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1st May

2010

Pronated Feet

Today I will write about pronated feet, and how this at times may contribute to a variety of musculoskeletal injuries or painful conditions.

DYNAMIC VERSUS STATIC PRONATION

Pronation of the foot is the action where joints in the foot move in a certain way so that the arch of the foot sinks down during weightbearing. This is a normal component of foot mechanics while walking. However, some people have prolonged or excessive pronation, which can lead to problems. It is important to differentiate between static pronation, or simply put “flat feet” which is present whether or not the foot is weightbearing, and dynamic pronation, where the arch is well restored when not weightbearing, but is diminished when weight is put on the leg. The over pronators who most commonly develop problems, are those with dynamic pronation.

OVER PRONATED FEET LACK STABILITY

When the foot is pronated, it allows for maximal mobility of joints in the mid-and forefoot. When the foot first comes in contact with the ground, and we shift our weight over the foot, pronation acts as a shock absorption, or torque conversion mechanism, allowing for a smooth and efficient step. However, in order to effectively propel ourselves forward as we prepare to push off on the foot, the foot needs stability for muscles to act on, which normally occurs as the foot supinates, or the arch of the foot is restored. The foot which remains excessively pronated or for too long during the gait cycle, lacks this mechanism, which can lead to unwanted consequences and compensatory actions throughout the leg.

COMMON CONDITIONS SEEN WITH OVER PRONATION

The most common problems associated with over pronated feet that we see in physical therapy are plantar fasciitis (pain in the arch and bottom of the heel), chronic mid-foot ligament laxity and pain, shin splints, patello-femoral pain (pain in front of the knee), lower leg (tibia) stress fractures in runners, and for some even hip and lower back pain. Uncorrected long-term, excessive foot pronation can lead to bunion formations and hallux valgus of the big toe (toe points inward towards other toes) and joint pain with mobility restrictions in the big toe, which in turn can severely affect the foot mechanics even more.

COMMON CAUSES

Many people with over pronated feet have congenital or developmental deviations in the position of their rear foot (heel) when standing, or forefoot when not weightbearing. Commonly, these people stand with the heel tilted so the inside of the ankle falls in and down, and/or their forefoot is tilted in relation to the ankle when the weight is off the foot, with the big toe side of the forefoot being angled up (forefoot varus). Both conditions tend to exaggerate the foot pronation when walking or running. Other people may have tight calf muscles (gastrocnemius most common), have weak muscles which can pull the arch up, or have congenital “bowing” of the lower leg bones or other lower extremity angulations.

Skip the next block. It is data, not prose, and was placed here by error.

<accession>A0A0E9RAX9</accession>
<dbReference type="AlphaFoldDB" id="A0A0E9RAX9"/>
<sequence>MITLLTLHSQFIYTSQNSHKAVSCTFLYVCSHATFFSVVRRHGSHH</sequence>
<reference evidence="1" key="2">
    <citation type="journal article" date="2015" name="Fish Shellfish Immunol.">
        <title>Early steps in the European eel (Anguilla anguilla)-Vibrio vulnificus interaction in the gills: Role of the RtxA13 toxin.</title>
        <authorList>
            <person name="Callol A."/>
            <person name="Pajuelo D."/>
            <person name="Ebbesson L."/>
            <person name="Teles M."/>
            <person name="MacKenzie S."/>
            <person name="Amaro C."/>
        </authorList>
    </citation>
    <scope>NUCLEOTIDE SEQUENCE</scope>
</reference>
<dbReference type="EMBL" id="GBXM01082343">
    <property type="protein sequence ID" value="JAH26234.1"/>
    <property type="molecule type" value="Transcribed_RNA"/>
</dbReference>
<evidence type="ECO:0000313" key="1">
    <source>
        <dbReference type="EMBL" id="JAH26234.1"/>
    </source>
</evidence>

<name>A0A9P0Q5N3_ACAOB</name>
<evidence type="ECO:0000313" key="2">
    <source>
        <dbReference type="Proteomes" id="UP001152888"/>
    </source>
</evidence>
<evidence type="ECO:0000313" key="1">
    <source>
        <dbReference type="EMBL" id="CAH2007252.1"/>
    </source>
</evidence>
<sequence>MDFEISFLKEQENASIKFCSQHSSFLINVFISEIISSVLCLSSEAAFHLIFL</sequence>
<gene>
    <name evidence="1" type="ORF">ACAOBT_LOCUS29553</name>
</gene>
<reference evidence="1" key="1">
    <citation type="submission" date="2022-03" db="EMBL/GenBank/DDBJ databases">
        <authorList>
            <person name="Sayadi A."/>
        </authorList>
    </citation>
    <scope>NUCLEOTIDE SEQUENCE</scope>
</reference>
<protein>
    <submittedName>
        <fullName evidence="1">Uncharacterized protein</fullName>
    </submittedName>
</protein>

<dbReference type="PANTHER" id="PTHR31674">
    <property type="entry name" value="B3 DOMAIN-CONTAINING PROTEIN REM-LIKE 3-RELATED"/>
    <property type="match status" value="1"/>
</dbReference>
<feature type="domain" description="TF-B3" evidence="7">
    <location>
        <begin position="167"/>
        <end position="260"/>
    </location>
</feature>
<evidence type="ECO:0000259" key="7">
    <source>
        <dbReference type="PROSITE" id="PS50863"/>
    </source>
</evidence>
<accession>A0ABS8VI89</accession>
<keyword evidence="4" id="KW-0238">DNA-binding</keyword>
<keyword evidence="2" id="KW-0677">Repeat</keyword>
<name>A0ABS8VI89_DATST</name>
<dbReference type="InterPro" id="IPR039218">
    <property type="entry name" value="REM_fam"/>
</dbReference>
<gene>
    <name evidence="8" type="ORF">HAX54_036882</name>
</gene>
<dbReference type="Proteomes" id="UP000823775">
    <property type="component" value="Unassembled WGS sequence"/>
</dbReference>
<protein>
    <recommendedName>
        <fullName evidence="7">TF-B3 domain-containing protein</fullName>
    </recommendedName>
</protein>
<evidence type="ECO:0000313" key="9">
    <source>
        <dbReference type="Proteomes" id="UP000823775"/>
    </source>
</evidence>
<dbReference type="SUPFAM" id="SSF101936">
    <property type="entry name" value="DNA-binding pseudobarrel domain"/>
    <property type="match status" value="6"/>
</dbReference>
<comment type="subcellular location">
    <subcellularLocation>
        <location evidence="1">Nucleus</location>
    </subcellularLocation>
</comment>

HELPFUL TREATMENT

Mentioned mechanical foot deviations can often be effectively treated with custom foot orthoses, or “orthotics”, to position the foot in a more normal fashion during weightbearing. We prefer to make plaster impressions of the feet without weight on the foot, and with the foot and ankle kept in a favored neutral position. We then send the casts with a specific measurement prescription to a podiatric laboratory, which then fabricates the orthotics of choice, as per our prescription.

Many people could also benefit from specific exercises aimed at restoring a more normal arch with weightbearing. People who have developed various secondary conditions in part due to the foot over pronation, also usually need specific treatment to decrease such pain.

Finally, it is important to wear proper shoes, whether for walking, or for running or other specific sports. The choice of shoes may also depend on whether or not custom orthotics are made for the person. Minor hyper pronators can often be helped, at least partially, by getting “stability” running shoes, some with a firmer inside wedge in the sole by the heel, and by wearing an insert such as “Superfeet”. However, for others this is insufficient.

With best wishes for a healthy spring,

Gunnar

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